Every morning, Joshua Chard greets his students by name in the hall outside his classroom at East End Community School in Portland, one of the most culturally diverse elementary schools north of Boston. Checking with them individually to see that each student has breakfast, assessing how they are feeling, and ensuring everyone has found a ‘just right book’ to start their day. Chard’s dedication to creating a safe, rigorous and equitable environment for his diverse learners is one of the many reasons he has earned the honor of being named the 2024 Maine Teacher of the Year.

A recognition that he shares with his third-grade class, “My students started this process with me last year when they were in second grade. They see themselves as the Maine class of the year, and they feel proud of their class and proud of their school.” he says. Chard says he plans to use this platform to be a positive voice for Maine public education and to disrupt negative narratives about public schools. “While urban and rural schools have their own unique assets and challenges, ultimately what they share in common outweighs their differences,” he says. “I see this as an opportunity to represent all of Maine schools.”

Chard has known he wanted to be an elementary school teacher since fifth grade. As someone who was disconnected and a struggling learner early on, it was his fifth-grade teacher, Mrs. Breau, who made a special connection that changed everything. “Mrs. Breau was an eccentric and amazing teacher. She told me that what I was doing in school wasn’t good enough and convinced me that I could be a learner; she saw me for who I was.” Chard said. He hopes his students have the same takeaway after being in his class. “I want my students to know that they are perfect the way they are, that they are insightful, hilarious, and amazing citizens of the world.”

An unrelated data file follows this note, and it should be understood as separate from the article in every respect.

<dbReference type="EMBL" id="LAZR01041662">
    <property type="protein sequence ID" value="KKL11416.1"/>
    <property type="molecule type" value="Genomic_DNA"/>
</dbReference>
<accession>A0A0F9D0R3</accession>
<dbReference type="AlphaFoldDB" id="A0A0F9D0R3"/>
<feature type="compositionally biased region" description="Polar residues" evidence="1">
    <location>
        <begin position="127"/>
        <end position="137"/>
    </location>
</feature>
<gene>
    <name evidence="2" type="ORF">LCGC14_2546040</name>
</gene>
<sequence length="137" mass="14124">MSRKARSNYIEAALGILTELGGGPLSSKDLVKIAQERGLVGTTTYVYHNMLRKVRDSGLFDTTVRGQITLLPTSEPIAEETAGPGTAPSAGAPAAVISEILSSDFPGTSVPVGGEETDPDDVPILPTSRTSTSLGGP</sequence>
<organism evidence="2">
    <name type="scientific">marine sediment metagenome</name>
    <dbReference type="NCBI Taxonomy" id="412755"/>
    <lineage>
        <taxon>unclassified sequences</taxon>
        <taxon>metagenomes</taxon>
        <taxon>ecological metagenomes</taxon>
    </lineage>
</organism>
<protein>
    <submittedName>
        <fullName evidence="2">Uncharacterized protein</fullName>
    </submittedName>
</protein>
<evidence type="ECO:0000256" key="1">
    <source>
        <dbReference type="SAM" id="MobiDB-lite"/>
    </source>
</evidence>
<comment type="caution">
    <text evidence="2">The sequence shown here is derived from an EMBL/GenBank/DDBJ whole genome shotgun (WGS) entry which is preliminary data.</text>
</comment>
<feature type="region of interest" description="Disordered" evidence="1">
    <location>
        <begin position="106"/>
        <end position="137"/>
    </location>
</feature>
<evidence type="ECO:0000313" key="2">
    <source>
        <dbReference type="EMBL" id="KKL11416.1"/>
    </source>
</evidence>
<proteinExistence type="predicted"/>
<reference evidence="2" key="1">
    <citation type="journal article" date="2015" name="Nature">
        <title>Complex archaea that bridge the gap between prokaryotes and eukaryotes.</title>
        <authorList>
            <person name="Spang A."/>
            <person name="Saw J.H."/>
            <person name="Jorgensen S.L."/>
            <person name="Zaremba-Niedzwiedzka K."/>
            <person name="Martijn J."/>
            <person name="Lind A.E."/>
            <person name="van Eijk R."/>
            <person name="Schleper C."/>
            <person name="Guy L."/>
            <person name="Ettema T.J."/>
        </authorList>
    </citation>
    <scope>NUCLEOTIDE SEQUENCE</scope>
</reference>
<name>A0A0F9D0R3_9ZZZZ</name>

My students started this process with me last year when they were in second grade, they see themselves as the Maine class of the year, and they feel proud of their class and their school.

Joshua Chard
2024 Maine Teacher of the Year

The veteran teacher is now in his 32nd year at Portland Public Schools. He has taught fourth and fifth grade, served as an instructional coach, and currently teaches a second and third-grade loop at East End Community School. Chard says that he has seen Portland schools become more diverse, and is proud that teachers throughout Portland are committed to creating culturally responsive education that celebrates everyone in their community. “Portland schools are a welcoming place prepared to embrace students from all around the world,” Chard states. “But Diversity, Equity, and Inclusion initiatives aren’t just a Portland thing; they’re important for all of Maine because all of our schools and all of our learners have diverse needs, and our students deserve to be educated in an equitable environment.”